Technical Dissociation

As we move upwards socially, things come together. This is a process of integration, famously described by Abraham Maslow’s hierarchy of needs. The shape is like a pyramid, an inverted ‘V’. However, as we move upwards technically, things come apart. This is a process of dissociation, of a parting of ways of things that were previously conflated, or synonymous. The shape is like a normal ‘V’. (Superimposing the inverted ‘V’ and the normal ‘V’ gives a simultaneous picture of what is happening.)

A few examples of technical dissociation:

* loss of unique-factorization as you move from the reals to the complex
numbers – e.g., 26 = (2)(3) and 26 = (1 – 5i)(1 + 5i)

* apparent astronomical movement versus actual astronomical movement

* in foraging theory, time minimization versus energy maximization
(pp. 8-9 of the book ‘Foraging Theory’ by Stephens and Krebs)

* The subgroup identity is equal to the group identity, but when we move up to rings,
we find that a subring can have an identity different from the ring.

* In foraging, path depletion not equal to negative acceleration of the energy gain function.

* complete information versus perfect information

* a function being analytic versus being infinitely differentiable

* two types of paraboloid (elliptic and hyperbolic)

* ‘heavy-tailed’ distribution has several meanings

* MAD (median absolute deviation) has more than one meaning

* non-unique generalization of the single-variable derivative

* The domain of a partial function is ambiguous, depending on the discipline
(Logic or Mathematics).

* multiple, and only partially satisfactory, definitions of tortuosity

* general life situation (gls) versus momentary life situation (mls) (terminology of Kurt Lewin)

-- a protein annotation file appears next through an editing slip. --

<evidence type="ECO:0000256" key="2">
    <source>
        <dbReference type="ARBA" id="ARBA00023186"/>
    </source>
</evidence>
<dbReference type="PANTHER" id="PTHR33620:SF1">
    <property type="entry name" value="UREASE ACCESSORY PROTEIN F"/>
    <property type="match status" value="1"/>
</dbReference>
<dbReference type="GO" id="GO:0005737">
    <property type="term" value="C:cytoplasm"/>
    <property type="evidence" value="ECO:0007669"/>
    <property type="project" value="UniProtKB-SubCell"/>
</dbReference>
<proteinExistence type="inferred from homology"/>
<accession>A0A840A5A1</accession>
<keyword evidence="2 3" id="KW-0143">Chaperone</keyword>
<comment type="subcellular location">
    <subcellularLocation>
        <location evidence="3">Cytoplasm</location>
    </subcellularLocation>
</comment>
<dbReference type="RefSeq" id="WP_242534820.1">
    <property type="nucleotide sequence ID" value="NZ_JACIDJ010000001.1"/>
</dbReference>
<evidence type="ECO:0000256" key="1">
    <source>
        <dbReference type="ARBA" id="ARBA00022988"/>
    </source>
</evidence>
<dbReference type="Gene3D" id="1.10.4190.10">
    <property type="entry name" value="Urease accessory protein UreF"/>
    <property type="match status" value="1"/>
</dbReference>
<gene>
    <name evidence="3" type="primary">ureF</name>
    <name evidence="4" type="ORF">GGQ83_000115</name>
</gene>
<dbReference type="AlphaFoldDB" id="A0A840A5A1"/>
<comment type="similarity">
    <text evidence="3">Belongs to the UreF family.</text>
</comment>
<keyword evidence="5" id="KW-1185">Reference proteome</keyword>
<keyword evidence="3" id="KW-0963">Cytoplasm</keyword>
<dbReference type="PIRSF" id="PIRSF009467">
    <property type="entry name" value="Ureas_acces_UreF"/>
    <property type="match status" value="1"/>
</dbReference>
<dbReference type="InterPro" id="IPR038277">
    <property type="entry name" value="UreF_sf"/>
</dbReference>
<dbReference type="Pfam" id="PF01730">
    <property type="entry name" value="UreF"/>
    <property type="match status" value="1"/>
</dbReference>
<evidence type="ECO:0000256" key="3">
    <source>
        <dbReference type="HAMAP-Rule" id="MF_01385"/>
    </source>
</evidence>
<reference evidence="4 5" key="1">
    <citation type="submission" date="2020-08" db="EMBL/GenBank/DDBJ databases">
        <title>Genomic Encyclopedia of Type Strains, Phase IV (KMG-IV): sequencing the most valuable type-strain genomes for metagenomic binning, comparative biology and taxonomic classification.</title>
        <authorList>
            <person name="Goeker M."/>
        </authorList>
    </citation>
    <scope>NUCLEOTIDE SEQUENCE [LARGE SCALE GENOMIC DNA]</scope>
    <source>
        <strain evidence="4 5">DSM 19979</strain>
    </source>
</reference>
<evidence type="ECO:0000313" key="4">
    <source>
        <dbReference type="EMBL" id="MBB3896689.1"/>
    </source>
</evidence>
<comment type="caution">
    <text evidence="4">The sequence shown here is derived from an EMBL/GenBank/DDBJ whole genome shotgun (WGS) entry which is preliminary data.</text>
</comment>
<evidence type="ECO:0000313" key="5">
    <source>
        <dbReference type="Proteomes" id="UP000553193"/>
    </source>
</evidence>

* singularities of solutions not necessarily occurring only at singularities of the equation

* inequality of the types of cardinality for surface area and volume (e.g.: Gabriel’s horn)

* Homeomorphism type is not necessarily determined by homotopy type.

* Coverage probability splits into ‘actual’ and ‘nominal’.

* utility versus exactness – e. g., Agresti and Coull’s 1998 paper “Approximate is Better
than ‘Exact’ for Interval Estimation of Binomial Proportions.” (cited in the Wikipedia
article on binomial proportion confidence intervals)

* having to choose between a statistical estimator that is unbiased or which has better
mean squared error

* There are two types of Hermite polynomials: the “probabilists’ Hermite polynomials”
and the “physicists’ Hermite polynomials”.

* canonical form versus normal form (see the Wikipedia article on computer algebra)

* A subgroup of a finitely generated group need not be finitely generated.

* exploiting prey versus exploiting patches

* the zero-one law in foraging theory versus Kolmogorov’s zero-one law – the former
being prescriptive, and the latter being descriptive

* how the product topology is defined for finitely many spaces versus how it is defined
for infinitely many spaces

* a series converging versus getting arbitrarily many digits correct

* for organizations, normative control and a regime of collective interest versus rational
control and a regime of self-interest (as noted in ‘Metaphor and the Embodied Mind’ –
Boland and Tenkasi)

* dice equivalence versus dice winning against each other with equal probability

* whether energy is present versus whether it is available

* sidereal time versus solar time

* a removable versus a non-removable discontinuity

* continuity versus differentiability

* perception controlling behavior versus behavior controlling perception

* radiant energy versus heat

* topological convergence versus convergence in measure

* sub-sonic versus super-sonic explosions

* cycloid versus circular arc

* longitudinal versus transversal waves

* traditional versus public-key cryptography

* Nash equilibrium for a game repeated finitely many times versus infinitely many times

* conceptual simplicity versus computational simplicity (e.g., n! versus Stirling’s formula)

* Spheroidal coordinates are of two types: oblate and prolate.

* how symmetric groups behave on finite versus on infinite sets

* optimal behavior in the Prisoners’ Dilemma in the short run (betrayal)